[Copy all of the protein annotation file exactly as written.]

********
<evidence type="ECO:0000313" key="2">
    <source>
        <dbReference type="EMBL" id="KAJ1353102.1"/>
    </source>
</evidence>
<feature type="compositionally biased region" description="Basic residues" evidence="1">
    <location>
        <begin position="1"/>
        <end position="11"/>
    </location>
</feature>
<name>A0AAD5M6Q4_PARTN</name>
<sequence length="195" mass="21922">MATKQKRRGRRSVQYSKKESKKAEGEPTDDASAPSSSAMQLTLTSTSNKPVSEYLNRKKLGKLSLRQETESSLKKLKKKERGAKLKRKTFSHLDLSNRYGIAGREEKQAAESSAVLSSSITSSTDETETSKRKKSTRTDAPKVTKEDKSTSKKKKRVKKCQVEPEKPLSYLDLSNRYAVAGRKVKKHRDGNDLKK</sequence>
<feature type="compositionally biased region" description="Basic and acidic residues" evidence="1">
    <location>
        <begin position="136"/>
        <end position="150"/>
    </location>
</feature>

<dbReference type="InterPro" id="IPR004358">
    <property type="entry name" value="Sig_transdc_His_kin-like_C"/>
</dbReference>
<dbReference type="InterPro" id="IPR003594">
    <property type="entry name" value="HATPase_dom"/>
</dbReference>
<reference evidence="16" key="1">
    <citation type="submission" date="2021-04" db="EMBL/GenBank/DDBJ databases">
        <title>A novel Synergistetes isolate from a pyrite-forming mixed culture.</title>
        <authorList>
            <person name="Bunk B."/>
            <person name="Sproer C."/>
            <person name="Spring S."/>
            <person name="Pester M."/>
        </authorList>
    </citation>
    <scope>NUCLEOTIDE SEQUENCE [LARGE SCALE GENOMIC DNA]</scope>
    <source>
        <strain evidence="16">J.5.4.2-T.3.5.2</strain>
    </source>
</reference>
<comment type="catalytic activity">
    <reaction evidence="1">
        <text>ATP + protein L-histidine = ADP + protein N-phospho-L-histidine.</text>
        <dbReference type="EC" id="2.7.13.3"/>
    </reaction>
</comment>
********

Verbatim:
<evidence type="ECO:0000313" key="2">
    <source>
        <dbReference type="EMBL" id="KAJ1353102.1"/>
    </source>
</evidence>
<feature type="compositionally biased region" description="Basic residues" evidence="1">
    <location>
        <begin position="1"/>
        <end position="11"/>
    </location>
</feature>
<name>A0AAD5M6Q4_PARTN</name>
<sequence length="195" mass="21922">MATKQKRRGRRSVQYSKKESKKAEGEPTDDASAPSSSAMQLTLTSTSNKPVSEYLNRKKLGKLSLRQETESSLKKLKKKERGAKLKRKTFSHLDLSNRYGIAGREEKQAAESSAVLSSSITSSTDETETSKRKKSTRTDAPKVTKEDKSTSKKKKRVKKCQVEPEKPLSYLDLSNRYAVAGRKVKKHRDGNDLKK</sequence>
<feature type="compositionally biased region" description="Basic and acidic residues" evidence="1">
    <location>
        <begin position="136"/>
        <end position="150"/>
    </location>
</feature>

<dbReference type="InterPro" id="IPR004358">
    <property type="entry name" value="Sig_transdc_His_kin-like_C"/>
</dbReference>
<dbReference type="InterPro" id="IPR003594">
    <property type="entry name" value="HATPase_dom"/>
</dbReference>
<reference evidence="16" key="1">
    <citation type="submission" date="2021-04" db="EMBL/GenBank/DDBJ databases">
        <title>A novel Synergistetes isolate from a pyrite-forming mixed culture.</title>
        <authorList>
            <person name="Bunk B."/>
            <person name="Sproer C."/>
            <person name="Spring S."/>
            <person name="Pester M."/>
        </authorList>
    </citation>
    <scope>NUCLEOTIDE SEQUENCE [LARGE SCALE GENOMIC DNA]</scope>
    <source>
        <strain evidence="16">J.5.4.2-T.3.5.2</strain>
    </source>
</reference>
<comment type="catalytic activity">
    <reaction evidence="1">
        <text>ATP + protein L-histidine = ADP + protein N-phospho-L-histidine.</text>
        <dbReference type="EC" id="2.7.13.3"/>
    </reaction>
</comment>